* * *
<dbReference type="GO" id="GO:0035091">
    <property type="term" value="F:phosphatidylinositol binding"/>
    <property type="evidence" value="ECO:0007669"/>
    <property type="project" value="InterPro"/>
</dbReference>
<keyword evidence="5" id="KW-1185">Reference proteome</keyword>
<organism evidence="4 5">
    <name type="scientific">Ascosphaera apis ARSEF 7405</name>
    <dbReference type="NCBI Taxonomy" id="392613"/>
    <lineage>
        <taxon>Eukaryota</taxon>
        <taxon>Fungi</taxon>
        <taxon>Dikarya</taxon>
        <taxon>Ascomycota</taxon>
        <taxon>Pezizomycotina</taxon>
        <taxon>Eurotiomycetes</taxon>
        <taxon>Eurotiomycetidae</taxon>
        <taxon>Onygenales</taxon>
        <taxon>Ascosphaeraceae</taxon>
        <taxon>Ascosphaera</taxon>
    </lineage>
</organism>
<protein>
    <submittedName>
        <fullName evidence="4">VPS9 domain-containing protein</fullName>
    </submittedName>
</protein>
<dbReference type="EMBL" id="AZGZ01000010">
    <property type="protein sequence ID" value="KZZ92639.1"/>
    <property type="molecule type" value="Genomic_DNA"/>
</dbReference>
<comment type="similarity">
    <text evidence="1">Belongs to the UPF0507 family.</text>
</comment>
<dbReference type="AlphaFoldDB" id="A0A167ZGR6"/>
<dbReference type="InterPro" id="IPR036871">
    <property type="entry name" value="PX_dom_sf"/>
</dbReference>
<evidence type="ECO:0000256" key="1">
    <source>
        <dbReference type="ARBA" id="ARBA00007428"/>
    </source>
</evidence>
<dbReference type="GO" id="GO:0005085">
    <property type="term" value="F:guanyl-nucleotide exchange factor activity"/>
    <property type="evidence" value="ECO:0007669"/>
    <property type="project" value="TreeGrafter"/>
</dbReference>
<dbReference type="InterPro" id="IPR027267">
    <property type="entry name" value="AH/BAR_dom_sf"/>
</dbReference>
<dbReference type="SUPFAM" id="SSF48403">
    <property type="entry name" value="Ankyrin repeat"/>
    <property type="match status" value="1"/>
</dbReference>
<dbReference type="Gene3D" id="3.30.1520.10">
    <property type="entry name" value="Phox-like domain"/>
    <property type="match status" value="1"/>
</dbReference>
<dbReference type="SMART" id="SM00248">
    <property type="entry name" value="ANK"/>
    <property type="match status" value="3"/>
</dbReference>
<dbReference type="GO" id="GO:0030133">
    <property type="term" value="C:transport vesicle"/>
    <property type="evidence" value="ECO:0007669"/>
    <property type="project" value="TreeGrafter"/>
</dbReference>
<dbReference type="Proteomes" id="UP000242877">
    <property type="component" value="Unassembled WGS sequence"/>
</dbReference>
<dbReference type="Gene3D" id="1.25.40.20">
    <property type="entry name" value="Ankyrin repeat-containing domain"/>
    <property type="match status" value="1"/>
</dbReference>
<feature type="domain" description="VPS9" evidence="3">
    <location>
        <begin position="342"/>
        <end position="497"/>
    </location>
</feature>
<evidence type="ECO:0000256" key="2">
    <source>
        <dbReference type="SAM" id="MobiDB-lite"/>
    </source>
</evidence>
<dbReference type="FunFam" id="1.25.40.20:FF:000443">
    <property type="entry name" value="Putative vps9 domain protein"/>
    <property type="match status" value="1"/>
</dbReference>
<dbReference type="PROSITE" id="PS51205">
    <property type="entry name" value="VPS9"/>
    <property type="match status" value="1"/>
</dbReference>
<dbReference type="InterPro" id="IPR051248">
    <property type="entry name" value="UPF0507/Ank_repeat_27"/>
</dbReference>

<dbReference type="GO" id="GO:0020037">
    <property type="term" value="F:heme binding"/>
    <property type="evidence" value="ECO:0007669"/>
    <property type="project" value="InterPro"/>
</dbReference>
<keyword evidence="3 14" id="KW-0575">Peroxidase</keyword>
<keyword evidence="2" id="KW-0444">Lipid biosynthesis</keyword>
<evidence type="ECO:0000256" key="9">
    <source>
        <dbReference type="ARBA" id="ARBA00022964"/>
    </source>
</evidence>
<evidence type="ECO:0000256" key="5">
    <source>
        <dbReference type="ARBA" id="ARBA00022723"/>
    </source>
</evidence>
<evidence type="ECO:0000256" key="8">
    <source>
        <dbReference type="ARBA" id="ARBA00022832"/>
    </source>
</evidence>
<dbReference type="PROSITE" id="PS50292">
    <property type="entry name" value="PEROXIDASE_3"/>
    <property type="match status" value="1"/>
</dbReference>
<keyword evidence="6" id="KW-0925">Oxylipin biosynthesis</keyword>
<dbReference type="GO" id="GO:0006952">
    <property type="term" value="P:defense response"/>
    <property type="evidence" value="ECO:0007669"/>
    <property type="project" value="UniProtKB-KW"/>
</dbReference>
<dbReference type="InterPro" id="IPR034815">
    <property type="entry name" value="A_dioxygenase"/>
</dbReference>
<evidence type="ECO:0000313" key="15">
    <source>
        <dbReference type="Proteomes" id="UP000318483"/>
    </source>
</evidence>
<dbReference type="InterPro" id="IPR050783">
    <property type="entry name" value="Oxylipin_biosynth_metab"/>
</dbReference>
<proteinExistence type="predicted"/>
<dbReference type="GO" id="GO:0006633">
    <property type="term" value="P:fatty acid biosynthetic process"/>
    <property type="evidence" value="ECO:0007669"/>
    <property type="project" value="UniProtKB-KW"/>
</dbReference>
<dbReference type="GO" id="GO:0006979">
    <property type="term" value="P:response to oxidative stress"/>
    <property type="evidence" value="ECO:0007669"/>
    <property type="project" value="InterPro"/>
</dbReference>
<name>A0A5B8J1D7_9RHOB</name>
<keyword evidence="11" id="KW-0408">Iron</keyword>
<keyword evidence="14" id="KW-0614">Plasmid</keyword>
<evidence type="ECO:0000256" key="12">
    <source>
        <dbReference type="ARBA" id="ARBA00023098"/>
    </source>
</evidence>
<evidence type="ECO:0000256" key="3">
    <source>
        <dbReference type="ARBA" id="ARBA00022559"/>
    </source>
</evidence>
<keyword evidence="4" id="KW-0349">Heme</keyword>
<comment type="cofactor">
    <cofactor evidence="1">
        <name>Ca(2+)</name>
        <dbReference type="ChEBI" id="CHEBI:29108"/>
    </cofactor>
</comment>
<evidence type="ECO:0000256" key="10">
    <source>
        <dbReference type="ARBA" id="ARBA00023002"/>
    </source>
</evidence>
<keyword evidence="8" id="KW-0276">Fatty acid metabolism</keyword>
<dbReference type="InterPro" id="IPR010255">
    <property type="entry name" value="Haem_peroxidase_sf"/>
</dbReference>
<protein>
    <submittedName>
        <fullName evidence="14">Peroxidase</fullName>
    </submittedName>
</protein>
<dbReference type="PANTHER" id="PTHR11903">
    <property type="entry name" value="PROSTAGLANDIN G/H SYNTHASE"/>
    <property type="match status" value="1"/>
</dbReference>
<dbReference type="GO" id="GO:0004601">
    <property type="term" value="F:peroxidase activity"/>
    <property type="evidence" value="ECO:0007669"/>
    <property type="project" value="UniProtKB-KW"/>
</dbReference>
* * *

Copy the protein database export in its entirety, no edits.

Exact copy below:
<dbReference type="GO" id="GO:0035091">
    <property type="term" value="F:phosphatidylinositol binding"/>
    <property type="evidence" value="ECO:0007669"/>
    <property type="project" value="InterPro"/>
</dbReference>
<keyword evidence="5" id="KW-1185">Reference proteome</keyword>
<organism evidence="4 5">
    <name type="scientific">Ascosphaera apis ARSEF 7405</name>
    <dbReference type="NCBI Taxonomy" id="392613"/>
    <lineage>
        <taxon>Eukaryota</taxon>
        <taxon>Fungi</taxon>
        <taxon>Dikarya</taxon>
        <taxon>Ascomycota</taxon>
        <taxon>Pezizomycotina</taxon>
        <taxon>Eurotiomycetes</taxon>
        <taxon>Eurotiomycetidae</taxon>
        <taxon>Onygenales</taxon>
        <taxon>Ascosphaeraceae</taxon>
        <taxon>Ascosphaera</taxon>
    </lineage>
</organism>
<protein>
    <submittedName>
        <fullName evidence="4">VPS9 domain-containing protein</fullName>
    </submittedName>
</protein>
<dbReference type="EMBL" id="AZGZ01000010">
    <property type="protein sequence ID" value="KZZ92639.1"/>
    <property type="molecule type" value="Genomic_DNA"/>
</dbReference>
<comment type="similarity">
    <text evidence="1">Belongs to the UPF0507 family.</text>
</comment>
<dbReference type="AlphaFoldDB" id="A0A167ZGR6"/>
<dbReference type="InterPro" id="IPR036871">
    <property type="entry name" value="PX_dom_sf"/>
</dbReference>
<evidence type="ECO:0000256" key="1">
    <source>
        <dbReference type="ARBA" id="ARBA00007428"/>
    </source>
</evidence>
<dbReference type="GO" id="GO:0005085">
    <property type="term" value="F:guanyl-nucleotide exchange factor activity"/>
    <property type="evidence" value="ECO:0007669"/>
    <property type="project" value="TreeGrafter"/>
</dbReference>
<dbReference type="InterPro" id="IPR027267">
    <property type="entry name" value="AH/BAR_dom_sf"/>
</dbReference>
<dbReference type="SUPFAM" id="SSF48403">
    <property type="entry name" value="Ankyrin repeat"/>
    <property type="match status" value="1"/>
</dbReference>
<dbReference type="Gene3D" id="3.30.1520.10">
    <property type="entry name" value="Phox-like domain"/>
    <property type="match status" value="1"/>
</dbReference>
<dbReference type="SMART" id="SM00248">
    <property type="entry name" value="ANK"/>
    <property type="match status" value="3"/>
</dbReference>
<dbReference type="GO" id="GO:0030133">
    <property type="term" value="C:transport vesicle"/>
    <property type="evidence" value="ECO:0007669"/>
    <property type="project" value="TreeGrafter"/>
</dbReference>
<dbReference type="Proteomes" id="UP000242877">
    <property type="component" value="Unassembled WGS sequence"/>
</dbReference>
<dbReference type="Gene3D" id="1.25.40.20">
    <property type="entry name" value="Ankyrin repeat-containing domain"/>
    <property type="match status" value="1"/>
</dbReference>
<feature type="domain" description="VPS9" evidence="3">
    <location>
        <begin position="342"/>
        <end position="497"/>
    </location>
</feature>
<evidence type="ECO:0000256" key="2">
    <source>
        <dbReference type="SAM" id="MobiDB-lite"/>
    </source>
</evidence>
<dbReference type="FunFam" id="1.25.40.20:FF:000443">
    <property type="entry name" value="Putative vps9 domain protein"/>
    <property type="match status" value="1"/>
</dbReference>
<dbReference type="PROSITE" id="PS51205">
    <property type="entry name" value="VPS9"/>
    <property type="match status" value="1"/>
</dbReference>
<dbReference type="InterPro" id="IPR051248">
    <property type="entry name" value="UPF0507/Ank_repeat_27"/>
</dbReference>

<dbReference type="GO" id="GO:0020037">
    <property type="term" value="F:heme binding"/>
    <property type="evidence" value="ECO:0007669"/>
    <property type="project" value="InterPro"/>
</dbReference>
<keyword evidence="3 14" id="KW-0575">Peroxidase</keyword>
<keyword evidence="2" id="KW-0444">Lipid biosynthesis</keyword>
<evidence type="ECO:0000256" key="9">
    <source>
        <dbReference type="ARBA" id="ARBA00022964"/>
    </source>
</evidence>
<evidence type="ECO:0000256" key="5">
    <source>
        <dbReference type="ARBA" id="ARBA00022723"/>
    </source>
</evidence>
<evidence type="ECO:0000256" key="8">
    <source>
        <dbReference type="ARBA" id="ARBA00022832"/>
    </source>
</evidence>
<dbReference type="PROSITE" id="PS50292">
    <property type="entry name" value="PEROXIDASE_3"/>
    <property type="match status" value="1"/>
</dbReference>
<keyword evidence="6" id="KW-0925">Oxylipin biosynthesis</keyword>
<dbReference type="GO" id="GO:0006952">
    <property type="term" value="P:defense response"/>
    <property type="evidence" value="ECO:0007669"/>
    <property type="project" value="UniProtKB-KW"/>
</dbReference>
<dbReference type="InterPro" id="IPR034815">
    <property type="entry name" value="A_dioxygenase"/>
</dbReference>
<evidence type="ECO:0000313" key="15">
    <source>
        <dbReference type="Proteomes" id="UP000318483"/>
    </source>
</evidence>
<dbReference type="InterPro" id="IPR050783">
    <property type="entry name" value="Oxylipin_biosynth_metab"/>
</dbReference>
<proteinExistence type="predicted"/>
<dbReference type="GO" id="GO:0006633">
    <property type="term" value="P:fatty acid biosynthetic process"/>
    <property type="evidence" value="ECO:0007669"/>
    <property type="project" value="UniProtKB-KW"/>
</dbReference>
<dbReference type="GO" id="GO:0006979">
    <property type="term" value="P:response to oxidative stress"/>
    <property type="evidence" value="ECO:0007669"/>
    <property type="project" value="InterPro"/>
</dbReference>
<name>A0A5B8J1D7_9RHOB</name>
<keyword evidence="11" id="KW-0408">Iron</keyword>
<keyword evidence="14" id="KW-0614">Plasmid</keyword>
<evidence type="ECO:0000256" key="12">
    <source>
        <dbReference type="ARBA" id="ARBA00023098"/>
    </source>
</evidence>
<evidence type="ECO:0000256" key="3">
    <source>
        <dbReference type="ARBA" id="ARBA00022559"/>
    </source>
</evidence>
<keyword evidence="4" id="KW-0349">Heme</keyword>
<comment type="cofactor">
    <cofactor evidence="1">
        <name>Ca(2+)</name>
        <dbReference type="ChEBI" id="CHEBI:29108"/>
    </cofactor>
</comment>
<evidence type="ECO:0000256" key="10">
    <source>
        <dbReference type="ARBA" id="ARBA00023002"/>
    </source>
</evidence>
<keyword evidence="8" id="KW-0276">Fatty acid metabolism</keyword>
<dbReference type="InterPro" id="IPR010255">
    <property type="entry name" value="Haem_peroxidase_sf"/>
</dbReference>
<protein>
    <submittedName>
        <fullName evidence="14">Peroxidase</fullName>
    </submittedName>
</protein>
<dbReference type="PANTHER" id="PTHR11903">
    <property type="entry name" value="PROSTAGLANDIN G/H SYNTHASE"/>
    <property type="match status" value="1"/>
</dbReference>
<dbReference type="GO" id="GO:0004601">
    <property type="term" value="F:peroxidase activity"/>
    <property type="evidence" value="ECO:0007669"/>
    <property type="project" value="UniProtKB-KW"/>
</dbReference>